Partial D phenotypes, characterized by loss of epitopes, can arise from replacement of RHD exons by their RHCE counterparts, as has been shown in DIIIb, DIIIc, DIVb, DVa, DVI, DFR, and DBT and by point mutations in the RHD gene that occur in DII, DIVa, DVII, DHMi, DNU, and DHR. Frequencies of DVII, DVI, DIV, DV, DII-like, and DFR are 1:900, 1:6,800, 1:10,000, 1:30,000, 1:30,000, and 1:60,000, respectively, as established with serological methods in a White population.15 Alloantibodies may be produced against missing epitopes in individuals expressing rhesus D variants when exposed to the complete antigen by blood transfusion or during pregnancy.

Three types of RHCE variants have been described.16Single point mutations are found in VS, V, Cw, Cx, and Rh:26. RHCE exon replacements, in which exons of different alleles of RHCE are exchanged, were found in rGr and a variant in which exon 1 and intron 1 of the c-allele are replaced by the corresponding part of the C-allele. Finally, replacement of RHCE exons by their RHDequivalents may occur, as is found in D−−, Dc−, RoHar, RN, and partial E. As inRHD variants, these exon replacements or mutations not only result in loss of epitopes, but may also account for the formation of new epitopes.

In the present report, we describe a new partial D antigen, called DAR, expressed in 4 unrelated Dutch women of African Black origin. In these 4 individuals, a variant RHCE gene, called ceAR, was also found. That more African Blacks are carrier of the mutatedRHD gene was suggested by the fact that 3 of these 4 women were noticed in a routine pregnancy screening. Thereafter, blood was sent for confirmation of the rhesus typing to the Central Laboratory for Blood Transfusion (CLB; Amsterdam, The Netherlands). We also screened 326 African Black donors from the South African Blood Transfusion Service (Johannesburg, South Africa) for DAR andceAR.

MATERIALS AND METHODS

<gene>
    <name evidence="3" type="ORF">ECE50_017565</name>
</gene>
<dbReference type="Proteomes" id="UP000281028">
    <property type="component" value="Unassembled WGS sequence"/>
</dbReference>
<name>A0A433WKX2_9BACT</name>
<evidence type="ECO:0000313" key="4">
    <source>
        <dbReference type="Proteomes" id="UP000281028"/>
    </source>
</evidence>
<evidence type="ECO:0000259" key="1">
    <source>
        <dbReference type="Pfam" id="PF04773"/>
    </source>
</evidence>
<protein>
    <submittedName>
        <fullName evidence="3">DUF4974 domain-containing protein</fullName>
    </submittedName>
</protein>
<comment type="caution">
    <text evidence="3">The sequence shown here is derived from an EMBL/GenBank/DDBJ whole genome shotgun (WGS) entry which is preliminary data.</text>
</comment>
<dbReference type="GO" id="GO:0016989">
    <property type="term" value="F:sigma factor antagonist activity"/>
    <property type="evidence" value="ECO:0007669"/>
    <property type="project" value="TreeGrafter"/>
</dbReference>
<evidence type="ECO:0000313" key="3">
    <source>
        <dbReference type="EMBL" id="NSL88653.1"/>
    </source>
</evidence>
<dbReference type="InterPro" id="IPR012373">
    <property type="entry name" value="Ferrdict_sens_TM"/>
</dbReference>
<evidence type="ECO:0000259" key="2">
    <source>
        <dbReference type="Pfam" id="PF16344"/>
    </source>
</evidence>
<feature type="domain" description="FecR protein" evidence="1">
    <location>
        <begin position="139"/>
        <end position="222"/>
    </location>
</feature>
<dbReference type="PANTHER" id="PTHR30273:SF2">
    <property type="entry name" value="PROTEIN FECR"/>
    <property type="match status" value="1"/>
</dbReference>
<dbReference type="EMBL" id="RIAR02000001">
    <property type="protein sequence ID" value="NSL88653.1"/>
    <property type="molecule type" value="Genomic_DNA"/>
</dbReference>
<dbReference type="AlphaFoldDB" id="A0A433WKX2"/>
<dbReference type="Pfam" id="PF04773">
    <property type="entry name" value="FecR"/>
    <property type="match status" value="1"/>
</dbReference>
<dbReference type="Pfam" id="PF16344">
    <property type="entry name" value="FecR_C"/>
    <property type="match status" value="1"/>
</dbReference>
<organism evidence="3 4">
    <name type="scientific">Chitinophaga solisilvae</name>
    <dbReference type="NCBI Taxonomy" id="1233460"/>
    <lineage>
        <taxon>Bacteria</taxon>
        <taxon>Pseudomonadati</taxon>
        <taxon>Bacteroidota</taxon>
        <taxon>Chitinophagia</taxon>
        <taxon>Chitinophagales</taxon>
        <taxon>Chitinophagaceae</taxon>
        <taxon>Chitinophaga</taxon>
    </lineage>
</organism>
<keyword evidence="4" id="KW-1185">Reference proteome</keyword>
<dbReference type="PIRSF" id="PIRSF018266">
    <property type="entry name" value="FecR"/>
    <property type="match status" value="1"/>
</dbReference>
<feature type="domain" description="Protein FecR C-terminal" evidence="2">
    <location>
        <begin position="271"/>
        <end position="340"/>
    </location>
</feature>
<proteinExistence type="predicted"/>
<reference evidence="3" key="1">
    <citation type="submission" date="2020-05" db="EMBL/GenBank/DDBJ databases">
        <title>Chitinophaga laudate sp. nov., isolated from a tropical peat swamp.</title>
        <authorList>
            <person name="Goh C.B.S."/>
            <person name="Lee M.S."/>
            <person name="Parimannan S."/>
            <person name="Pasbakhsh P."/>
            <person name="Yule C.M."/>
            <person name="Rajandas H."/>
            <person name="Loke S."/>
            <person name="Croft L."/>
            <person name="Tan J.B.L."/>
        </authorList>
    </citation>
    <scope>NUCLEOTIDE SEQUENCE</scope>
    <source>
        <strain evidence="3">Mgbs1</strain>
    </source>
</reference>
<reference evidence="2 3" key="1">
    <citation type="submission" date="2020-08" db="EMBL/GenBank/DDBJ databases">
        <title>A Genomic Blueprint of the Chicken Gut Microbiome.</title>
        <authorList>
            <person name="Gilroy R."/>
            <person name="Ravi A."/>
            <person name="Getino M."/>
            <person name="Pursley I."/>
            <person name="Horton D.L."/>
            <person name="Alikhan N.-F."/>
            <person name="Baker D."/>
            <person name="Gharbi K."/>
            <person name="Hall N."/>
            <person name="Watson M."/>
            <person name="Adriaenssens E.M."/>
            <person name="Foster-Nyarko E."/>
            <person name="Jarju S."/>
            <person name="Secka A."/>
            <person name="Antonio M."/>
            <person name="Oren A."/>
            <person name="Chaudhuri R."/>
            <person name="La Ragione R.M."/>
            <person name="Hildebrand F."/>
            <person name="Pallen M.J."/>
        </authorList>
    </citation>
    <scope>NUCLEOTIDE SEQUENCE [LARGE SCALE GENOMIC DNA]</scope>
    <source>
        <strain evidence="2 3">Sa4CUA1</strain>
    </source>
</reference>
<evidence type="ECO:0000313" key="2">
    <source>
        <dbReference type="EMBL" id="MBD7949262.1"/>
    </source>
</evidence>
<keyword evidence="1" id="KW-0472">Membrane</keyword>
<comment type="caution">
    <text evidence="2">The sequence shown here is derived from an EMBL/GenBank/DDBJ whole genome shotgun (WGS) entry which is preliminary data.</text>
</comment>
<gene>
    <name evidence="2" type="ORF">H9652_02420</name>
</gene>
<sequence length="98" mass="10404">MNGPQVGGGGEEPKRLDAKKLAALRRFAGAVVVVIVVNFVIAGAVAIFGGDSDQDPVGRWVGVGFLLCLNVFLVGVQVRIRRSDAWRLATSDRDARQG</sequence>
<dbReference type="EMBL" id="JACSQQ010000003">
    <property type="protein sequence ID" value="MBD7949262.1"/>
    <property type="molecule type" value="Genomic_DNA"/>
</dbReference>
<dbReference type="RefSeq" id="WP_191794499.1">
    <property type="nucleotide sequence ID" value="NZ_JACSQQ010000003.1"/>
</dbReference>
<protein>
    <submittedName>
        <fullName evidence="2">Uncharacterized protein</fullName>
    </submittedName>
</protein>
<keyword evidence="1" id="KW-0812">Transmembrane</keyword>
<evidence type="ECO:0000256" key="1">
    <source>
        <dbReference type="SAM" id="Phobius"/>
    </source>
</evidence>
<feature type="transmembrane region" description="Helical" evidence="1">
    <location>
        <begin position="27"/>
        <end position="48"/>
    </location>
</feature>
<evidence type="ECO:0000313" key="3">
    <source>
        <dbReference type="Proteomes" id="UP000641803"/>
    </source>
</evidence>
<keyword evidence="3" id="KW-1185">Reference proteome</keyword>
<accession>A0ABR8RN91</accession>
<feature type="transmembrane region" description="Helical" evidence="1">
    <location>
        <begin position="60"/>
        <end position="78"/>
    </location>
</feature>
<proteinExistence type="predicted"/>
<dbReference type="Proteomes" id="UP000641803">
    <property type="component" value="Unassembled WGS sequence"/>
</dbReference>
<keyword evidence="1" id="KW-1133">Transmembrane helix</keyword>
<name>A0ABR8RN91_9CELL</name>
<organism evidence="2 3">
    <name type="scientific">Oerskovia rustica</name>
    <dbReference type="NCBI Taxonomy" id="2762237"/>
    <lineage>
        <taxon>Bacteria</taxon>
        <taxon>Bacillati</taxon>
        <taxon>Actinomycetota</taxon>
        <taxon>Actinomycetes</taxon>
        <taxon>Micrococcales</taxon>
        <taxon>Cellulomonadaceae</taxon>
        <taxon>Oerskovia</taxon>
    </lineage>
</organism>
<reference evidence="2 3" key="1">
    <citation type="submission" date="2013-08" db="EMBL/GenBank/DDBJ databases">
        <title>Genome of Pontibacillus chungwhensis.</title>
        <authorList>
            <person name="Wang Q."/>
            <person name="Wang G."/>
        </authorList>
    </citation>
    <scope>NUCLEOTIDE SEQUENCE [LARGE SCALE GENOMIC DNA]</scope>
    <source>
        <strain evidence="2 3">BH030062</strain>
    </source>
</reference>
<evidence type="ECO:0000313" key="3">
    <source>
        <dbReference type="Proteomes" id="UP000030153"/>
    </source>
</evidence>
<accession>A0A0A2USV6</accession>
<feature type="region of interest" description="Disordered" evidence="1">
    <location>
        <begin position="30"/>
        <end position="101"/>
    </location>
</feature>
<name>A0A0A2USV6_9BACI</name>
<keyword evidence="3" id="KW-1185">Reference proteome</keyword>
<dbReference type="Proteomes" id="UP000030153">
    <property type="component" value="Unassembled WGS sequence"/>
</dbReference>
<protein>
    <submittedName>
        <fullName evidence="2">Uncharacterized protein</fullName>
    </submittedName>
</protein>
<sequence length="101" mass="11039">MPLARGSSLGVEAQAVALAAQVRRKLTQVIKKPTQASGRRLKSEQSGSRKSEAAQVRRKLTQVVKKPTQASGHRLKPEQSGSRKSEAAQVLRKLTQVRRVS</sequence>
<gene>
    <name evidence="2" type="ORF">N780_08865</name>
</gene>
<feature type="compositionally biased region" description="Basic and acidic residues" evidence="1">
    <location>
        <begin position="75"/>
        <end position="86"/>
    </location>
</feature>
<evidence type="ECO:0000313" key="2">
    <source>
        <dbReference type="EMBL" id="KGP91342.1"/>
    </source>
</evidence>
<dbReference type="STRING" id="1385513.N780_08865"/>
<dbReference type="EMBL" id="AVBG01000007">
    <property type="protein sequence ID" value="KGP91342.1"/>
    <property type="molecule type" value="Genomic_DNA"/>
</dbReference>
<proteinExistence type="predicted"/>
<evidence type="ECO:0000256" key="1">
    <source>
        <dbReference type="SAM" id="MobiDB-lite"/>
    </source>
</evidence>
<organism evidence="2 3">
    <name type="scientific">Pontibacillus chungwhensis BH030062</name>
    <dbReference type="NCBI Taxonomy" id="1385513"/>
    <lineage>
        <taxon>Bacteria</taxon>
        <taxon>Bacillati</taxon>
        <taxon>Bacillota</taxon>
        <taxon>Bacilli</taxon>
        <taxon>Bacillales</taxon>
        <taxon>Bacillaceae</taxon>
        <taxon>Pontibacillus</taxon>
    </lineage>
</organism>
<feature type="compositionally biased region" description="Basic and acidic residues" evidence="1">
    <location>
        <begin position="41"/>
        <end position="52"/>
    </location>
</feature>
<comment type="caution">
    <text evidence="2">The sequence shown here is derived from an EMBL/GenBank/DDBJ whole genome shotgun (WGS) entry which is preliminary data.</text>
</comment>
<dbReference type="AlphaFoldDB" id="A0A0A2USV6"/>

Samples

EDTA anticoagulated blood samples were obtained from 4 unrelated African Black women (identification numbers 3308, 3424, 3895, and 4413). Three samples were noticed because of weak D expression during routine pregnancy screening and were sent to the CLB for confirmation. A blood sample of individual 4413 was referred to our lab because antibodies were detected. Red blood cells (RBCs) of these individuals were Rh phenotyped according to standard protocols with monoclonal antibody (MoAb) MS-201 (CLB) recognizing D epitope 6/7 (9-epitope model; equal to D-epitope 12 in the 37-epitope model), a polyclonal reagent (anti-D with bromelain as enhancer; CLB), and MoAbs (all obtained from CLB) recognizing C (MS 24), c (MS 32), E (MS 260), or e (MS 21, MS 63). Polyclonal reagents 97-501639 (patient serum) and Q-sera were used to phenotype VS and V, respectively. The presence of the low incidence antigen DW, thus far only found in DVa, was tested with an anti-Rh23 by C. Green and G. Daniels (International Blood Group Reference Laboratory, Bristol, UK). Phenotyping for partial D was performed with a panel of selected MoAbs with known epitope specificity (Third International Workshop on Monoclonal Antibodies against Red Cell and Related Antigens, 1996, Nantes, France).17 RBCs of donor 3424 were sent to the IBGRL (Bristol, UK) for confirmation.